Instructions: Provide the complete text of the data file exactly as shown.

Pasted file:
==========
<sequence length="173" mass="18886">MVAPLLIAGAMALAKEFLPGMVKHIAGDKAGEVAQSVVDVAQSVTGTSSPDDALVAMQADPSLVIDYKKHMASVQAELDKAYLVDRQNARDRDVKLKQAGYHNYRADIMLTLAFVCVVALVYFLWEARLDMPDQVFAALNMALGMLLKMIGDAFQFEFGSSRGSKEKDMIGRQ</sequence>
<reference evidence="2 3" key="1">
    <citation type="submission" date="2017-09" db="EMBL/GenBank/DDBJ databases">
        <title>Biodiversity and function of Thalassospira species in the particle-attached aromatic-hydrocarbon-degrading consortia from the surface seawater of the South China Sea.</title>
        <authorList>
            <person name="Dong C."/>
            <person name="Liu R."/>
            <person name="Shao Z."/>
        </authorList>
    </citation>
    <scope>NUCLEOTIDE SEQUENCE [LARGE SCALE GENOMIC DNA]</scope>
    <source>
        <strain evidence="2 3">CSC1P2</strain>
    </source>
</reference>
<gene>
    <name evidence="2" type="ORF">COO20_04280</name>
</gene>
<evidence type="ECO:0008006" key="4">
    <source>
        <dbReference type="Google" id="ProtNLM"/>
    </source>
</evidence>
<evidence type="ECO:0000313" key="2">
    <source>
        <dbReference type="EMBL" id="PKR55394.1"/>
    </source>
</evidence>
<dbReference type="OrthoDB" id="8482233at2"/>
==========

<sequence length="173" mass="18886">MVAPLLIAGAMALAKEFLPGMVKHIAGDKAGEVAQSVVDVAQSVTGTSSPDDALVAMQADPSLVIDYKKHMASVQAELDKAYLVDRQNARDRDVKLKQAGYHNYRADIMLTLAFVCVVALVYFLWEARLDMPDQVFAALNMALGMLLKMIGDAFQFEFGSSRGSKEKDMIGRQ</sequence>
<reference evidence="2 3" key="1">
    <citation type="submission" date="2017-09" db="EMBL/GenBank/DDBJ databases">
        <title>Biodiversity and function of Thalassospira species in the particle-attached aromatic-hydrocarbon-degrading consortia from the surface seawater of the South China Sea.</title>
        <authorList>
            <person name="Dong C."/>
            <person name="Liu R."/>
            <person name="Shao Z."/>
        </authorList>
    </citation>
    <scope>NUCLEOTIDE SEQUENCE [LARGE SCALE GENOMIC DNA]</scope>
    <source>
        <strain evidence="2 3">CSC1P2</strain>
    </source>
</reference>
<gene>
    <name evidence="2" type="ORF">COO20_04280</name>
</gene>
<evidence type="ECO:0008006" key="4">
    <source>
        <dbReference type="Google" id="ProtNLM"/>
    </source>
</evidence>
<evidence type="ECO:0000313" key="2">
    <source>
        <dbReference type="EMBL" id="PKR55394.1"/>
    </source>
</evidence>
<dbReference type="OrthoDB" id="8482233at2"/>